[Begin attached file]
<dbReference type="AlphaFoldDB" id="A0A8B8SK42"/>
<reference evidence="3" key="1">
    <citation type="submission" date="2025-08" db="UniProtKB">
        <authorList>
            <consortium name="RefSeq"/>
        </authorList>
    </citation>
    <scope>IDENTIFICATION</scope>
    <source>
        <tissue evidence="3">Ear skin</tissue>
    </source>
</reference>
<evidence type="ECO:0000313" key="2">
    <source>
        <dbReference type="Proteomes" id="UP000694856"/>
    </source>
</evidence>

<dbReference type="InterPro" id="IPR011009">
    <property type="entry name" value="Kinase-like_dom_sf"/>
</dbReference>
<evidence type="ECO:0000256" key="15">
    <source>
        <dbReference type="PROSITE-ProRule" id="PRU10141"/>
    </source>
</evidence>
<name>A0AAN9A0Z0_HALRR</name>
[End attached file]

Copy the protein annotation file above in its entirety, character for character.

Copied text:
<dbReference type="AlphaFoldDB" id="A0A8B8SK42"/>
<reference evidence="3" key="1">
    <citation type="submission" date="2025-08" db="UniProtKB">
        <authorList>
            <consortium name="RefSeq"/>
        </authorList>
    </citation>
    <scope>IDENTIFICATION</scope>
    <source>
        <tissue evidence="3">Ear skin</tissue>
    </source>
</reference>
<evidence type="ECO:0000313" key="2">
    <source>
        <dbReference type="Proteomes" id="UP000694856"/>
    </source>
</evidence>

<dbReference type="InterPro" id="IPR011009">
    <property type="entry name" value="Kinase-like_dom_sf"/>
</dbReference>
<evidence type="ECO:0000256" key="15">
    <source>
        <dbReference type="PROSITE-ProRule" id="PRU10141"/>
    </source>
</evidence>
<name>A0AAN9A0Z0_HALRR</name>